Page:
- Paperback: 464 pages
- Publisher: Simon & Schuster; Reprint edition (February 8, 2011)
- Language: English
- ISBN-10: 1416569804
- ISBN-13: 978-1416569800
- Product Dimensions: 5.5 x 1.2 x 8.4 inches
- Shipping Weight: 14.4 ounces (View shipping rates and policies)
- Average Customer Review: 55 customer reviews
- Amazon Best Sellers Rank: #1,130,477 in Books (See Top 100 in Books)
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Manufacturing Depression: The Secret History of a Modern Disease Paperback – February 8, 2011
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“A lucid and revealing book…an unusually amusing, moving, and spirited account.” —Adam Phillips, The Nation
“[Greenberg] is an unusually eloquent writer, and his book offers a grand tour of the history of modern medicine, as well as an up-close look at contemporary practices." —Louis Menand, The New Yorker
“A dizzying, dazzling critique. It is probably the most thoughtful book on depression ever written." —Jonathan Rottenberg, Ph.D., Psychology Today
“Manufacturing Depression is full of fascinating stories...Greenberg's greatest contribution, though, is insisting on few certainties, and in offering himself to us." —Liz Else, New Scientist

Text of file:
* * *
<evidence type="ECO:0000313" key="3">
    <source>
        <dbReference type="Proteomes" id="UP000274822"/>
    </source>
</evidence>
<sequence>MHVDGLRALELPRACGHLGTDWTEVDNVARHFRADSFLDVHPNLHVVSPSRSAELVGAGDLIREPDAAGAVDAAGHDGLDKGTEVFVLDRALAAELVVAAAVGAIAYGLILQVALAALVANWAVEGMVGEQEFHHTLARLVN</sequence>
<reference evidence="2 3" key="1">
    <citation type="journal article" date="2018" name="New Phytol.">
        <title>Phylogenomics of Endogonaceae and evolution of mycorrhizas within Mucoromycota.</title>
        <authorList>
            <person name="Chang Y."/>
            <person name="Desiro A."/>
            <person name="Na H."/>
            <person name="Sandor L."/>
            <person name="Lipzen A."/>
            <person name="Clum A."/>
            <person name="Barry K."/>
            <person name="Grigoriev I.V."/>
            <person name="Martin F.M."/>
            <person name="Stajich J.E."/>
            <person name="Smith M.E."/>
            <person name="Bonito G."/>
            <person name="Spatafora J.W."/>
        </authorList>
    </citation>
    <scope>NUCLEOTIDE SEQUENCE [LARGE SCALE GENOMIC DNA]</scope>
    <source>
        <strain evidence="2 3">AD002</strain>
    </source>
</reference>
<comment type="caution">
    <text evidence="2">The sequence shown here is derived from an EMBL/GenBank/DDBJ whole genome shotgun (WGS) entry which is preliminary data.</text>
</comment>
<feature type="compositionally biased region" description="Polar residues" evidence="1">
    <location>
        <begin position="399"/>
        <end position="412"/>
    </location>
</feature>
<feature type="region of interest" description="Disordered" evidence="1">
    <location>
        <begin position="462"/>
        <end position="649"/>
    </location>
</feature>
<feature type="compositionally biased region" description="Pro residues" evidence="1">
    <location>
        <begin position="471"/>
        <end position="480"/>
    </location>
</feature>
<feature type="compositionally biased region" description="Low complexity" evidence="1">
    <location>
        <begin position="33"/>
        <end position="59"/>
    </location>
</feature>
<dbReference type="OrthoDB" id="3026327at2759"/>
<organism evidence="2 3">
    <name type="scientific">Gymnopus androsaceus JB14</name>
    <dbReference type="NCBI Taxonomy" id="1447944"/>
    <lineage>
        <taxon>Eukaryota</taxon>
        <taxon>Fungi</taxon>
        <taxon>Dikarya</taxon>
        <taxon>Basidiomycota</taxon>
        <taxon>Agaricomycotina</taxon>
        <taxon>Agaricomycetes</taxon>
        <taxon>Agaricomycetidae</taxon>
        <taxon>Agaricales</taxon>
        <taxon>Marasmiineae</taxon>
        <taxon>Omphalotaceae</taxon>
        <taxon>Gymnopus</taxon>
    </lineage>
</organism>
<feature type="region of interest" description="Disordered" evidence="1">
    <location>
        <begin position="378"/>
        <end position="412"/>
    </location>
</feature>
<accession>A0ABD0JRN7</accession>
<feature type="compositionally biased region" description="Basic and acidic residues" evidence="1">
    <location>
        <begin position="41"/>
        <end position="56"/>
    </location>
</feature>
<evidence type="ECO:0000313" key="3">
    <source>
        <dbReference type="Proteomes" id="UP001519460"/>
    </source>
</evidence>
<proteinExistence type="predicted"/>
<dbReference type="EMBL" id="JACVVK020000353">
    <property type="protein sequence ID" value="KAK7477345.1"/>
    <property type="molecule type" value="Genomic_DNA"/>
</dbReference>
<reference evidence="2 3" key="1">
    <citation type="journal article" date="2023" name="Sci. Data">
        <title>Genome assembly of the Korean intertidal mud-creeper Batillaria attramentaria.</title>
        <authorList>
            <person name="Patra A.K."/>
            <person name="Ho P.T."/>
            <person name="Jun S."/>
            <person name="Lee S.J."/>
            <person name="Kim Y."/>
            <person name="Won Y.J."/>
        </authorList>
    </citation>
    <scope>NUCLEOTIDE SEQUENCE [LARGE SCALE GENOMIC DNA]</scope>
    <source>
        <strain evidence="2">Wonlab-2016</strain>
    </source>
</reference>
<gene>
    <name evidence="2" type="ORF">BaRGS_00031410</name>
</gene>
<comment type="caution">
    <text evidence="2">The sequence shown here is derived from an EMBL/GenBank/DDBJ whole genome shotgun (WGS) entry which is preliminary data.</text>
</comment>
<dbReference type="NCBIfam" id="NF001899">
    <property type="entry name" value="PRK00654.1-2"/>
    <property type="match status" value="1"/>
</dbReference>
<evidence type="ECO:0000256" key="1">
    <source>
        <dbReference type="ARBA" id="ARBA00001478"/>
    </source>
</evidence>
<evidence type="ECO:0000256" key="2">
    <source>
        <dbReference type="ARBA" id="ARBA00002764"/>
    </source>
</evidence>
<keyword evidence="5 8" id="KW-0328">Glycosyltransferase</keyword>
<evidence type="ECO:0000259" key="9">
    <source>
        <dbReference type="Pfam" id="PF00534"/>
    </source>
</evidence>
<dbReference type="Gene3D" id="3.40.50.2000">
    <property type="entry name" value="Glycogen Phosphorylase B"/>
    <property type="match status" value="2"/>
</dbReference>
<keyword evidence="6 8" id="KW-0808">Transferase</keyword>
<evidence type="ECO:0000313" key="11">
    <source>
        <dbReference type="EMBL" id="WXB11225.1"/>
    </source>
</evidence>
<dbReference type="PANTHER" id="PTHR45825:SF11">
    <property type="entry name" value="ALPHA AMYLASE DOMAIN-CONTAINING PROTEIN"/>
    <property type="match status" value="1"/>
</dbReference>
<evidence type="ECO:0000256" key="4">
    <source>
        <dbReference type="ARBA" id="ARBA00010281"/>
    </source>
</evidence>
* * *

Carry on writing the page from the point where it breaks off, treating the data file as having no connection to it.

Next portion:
“In a medicalized world of specious concepts where false hope has taken the form of a diagnosis and a pill, the only way to challenge current thinking is with a sledgehammer, or a copy of Manufacturing Depression. And best of all, this may be the funniest book on depression ever.” —Errol Morris, Academy Award-winning director of The Fog of War
“Greenberg[‘s] bouts of deep depressions [are] smartly conveyed here, including [his] participation in a clinical trial for an antidepressant…the author engages in extended, illuminating discussions of a host of therapeutic techniques, the confounding power of the placebo effect, the evolution of psychopharmacology and the ways in which expectations shape response. A humanistic, witty exploration of the human response to depression.” —Kirkus
“Greenberg elegantly dissects the medical-research-pharmaceutical complex….A splendid, witty analysis of how we came to give up the stories of our lives in favor of analyzing the alphabet of which the stories are made. An essential read for all invested in medicine and social science.” —Library Journal, starred review
About the Author
Gary Greenberg is a practicing psychotherapist in Connecticut and author of The Noble Lie. He has written about the intersection of science, politics, and ethics for many publications, including Harper's, the New Yorker, Wired, Discover, Rolling Stone, and Mother Jones, where he's a contributing writer.
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From his home life, growing up, with parents that did not get along and were always at each other's throats, it has a lot to do with his current perspective.
I would give this book a Thumbs Up and would recommend it to anyone looking to read a book on this subject.